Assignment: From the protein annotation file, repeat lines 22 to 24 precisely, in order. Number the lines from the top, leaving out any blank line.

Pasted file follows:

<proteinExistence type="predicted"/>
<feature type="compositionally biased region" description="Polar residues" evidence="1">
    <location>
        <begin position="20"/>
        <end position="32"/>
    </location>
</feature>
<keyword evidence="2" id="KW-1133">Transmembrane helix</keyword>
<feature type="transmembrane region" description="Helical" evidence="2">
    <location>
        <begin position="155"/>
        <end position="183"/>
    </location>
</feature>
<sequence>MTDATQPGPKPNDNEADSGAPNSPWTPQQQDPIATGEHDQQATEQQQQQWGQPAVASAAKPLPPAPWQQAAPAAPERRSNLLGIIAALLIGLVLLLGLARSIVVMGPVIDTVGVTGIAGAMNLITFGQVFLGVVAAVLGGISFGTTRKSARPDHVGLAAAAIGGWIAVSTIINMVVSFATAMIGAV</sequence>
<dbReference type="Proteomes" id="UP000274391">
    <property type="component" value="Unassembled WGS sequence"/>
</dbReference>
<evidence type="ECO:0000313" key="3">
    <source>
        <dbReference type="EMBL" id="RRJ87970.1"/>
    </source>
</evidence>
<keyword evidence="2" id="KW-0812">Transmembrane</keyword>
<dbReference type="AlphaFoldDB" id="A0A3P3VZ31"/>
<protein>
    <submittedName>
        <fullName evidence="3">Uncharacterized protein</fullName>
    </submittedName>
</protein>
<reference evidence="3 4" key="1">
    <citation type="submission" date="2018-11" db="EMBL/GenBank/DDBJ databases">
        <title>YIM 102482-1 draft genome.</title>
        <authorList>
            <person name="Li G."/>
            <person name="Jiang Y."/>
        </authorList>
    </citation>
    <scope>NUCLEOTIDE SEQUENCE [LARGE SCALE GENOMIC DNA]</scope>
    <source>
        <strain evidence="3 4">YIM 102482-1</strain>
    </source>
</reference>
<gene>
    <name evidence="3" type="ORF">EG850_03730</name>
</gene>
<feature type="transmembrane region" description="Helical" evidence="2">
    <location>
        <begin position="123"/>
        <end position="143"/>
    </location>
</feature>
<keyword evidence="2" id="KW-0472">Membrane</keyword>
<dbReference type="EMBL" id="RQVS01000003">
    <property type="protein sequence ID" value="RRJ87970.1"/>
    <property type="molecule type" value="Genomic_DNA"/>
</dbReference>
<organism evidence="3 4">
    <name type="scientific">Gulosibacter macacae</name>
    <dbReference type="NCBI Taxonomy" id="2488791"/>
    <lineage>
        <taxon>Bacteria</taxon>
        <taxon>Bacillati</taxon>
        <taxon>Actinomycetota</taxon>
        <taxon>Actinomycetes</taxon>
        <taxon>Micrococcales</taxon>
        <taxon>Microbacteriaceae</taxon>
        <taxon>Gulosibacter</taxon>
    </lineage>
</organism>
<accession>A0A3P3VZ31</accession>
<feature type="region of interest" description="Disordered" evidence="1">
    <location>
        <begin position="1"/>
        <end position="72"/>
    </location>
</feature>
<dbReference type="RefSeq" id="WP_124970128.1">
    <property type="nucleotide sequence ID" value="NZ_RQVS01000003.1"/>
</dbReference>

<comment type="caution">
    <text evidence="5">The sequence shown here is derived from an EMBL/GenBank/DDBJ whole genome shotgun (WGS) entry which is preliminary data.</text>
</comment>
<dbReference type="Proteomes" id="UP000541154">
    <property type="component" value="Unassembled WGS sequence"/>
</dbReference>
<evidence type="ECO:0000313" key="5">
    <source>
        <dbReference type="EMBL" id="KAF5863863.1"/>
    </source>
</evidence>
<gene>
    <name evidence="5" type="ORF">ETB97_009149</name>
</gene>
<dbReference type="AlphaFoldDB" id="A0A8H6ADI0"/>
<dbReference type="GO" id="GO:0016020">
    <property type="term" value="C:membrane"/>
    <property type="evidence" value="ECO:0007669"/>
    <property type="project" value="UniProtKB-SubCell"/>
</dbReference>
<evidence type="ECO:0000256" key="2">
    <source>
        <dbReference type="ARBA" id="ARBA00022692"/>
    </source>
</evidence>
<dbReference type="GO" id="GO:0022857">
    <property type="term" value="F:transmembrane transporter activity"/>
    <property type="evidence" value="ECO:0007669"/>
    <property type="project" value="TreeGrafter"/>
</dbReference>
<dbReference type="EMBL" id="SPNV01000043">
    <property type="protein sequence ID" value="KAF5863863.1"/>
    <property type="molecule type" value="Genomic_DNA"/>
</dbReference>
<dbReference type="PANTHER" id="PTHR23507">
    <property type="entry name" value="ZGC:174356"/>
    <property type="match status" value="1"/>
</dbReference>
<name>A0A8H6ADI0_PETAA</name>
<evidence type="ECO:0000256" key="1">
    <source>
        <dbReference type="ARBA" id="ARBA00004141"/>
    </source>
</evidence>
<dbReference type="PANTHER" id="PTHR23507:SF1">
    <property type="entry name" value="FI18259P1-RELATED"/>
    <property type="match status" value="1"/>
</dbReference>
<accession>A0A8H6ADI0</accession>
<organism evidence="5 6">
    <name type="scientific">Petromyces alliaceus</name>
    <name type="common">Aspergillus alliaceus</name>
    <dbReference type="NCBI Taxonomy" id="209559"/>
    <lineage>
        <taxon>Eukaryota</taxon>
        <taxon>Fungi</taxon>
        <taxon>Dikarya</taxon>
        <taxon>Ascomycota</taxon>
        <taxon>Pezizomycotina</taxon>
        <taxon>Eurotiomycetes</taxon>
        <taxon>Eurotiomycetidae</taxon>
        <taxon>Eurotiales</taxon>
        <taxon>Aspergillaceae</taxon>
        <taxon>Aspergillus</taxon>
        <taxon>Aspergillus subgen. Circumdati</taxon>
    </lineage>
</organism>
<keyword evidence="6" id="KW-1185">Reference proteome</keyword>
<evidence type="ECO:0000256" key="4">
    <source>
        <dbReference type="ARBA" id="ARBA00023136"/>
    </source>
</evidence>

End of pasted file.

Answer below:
    </source>
</evidence>
<keyword evidence="2" id="KW-0812">Transmembrane</keyword>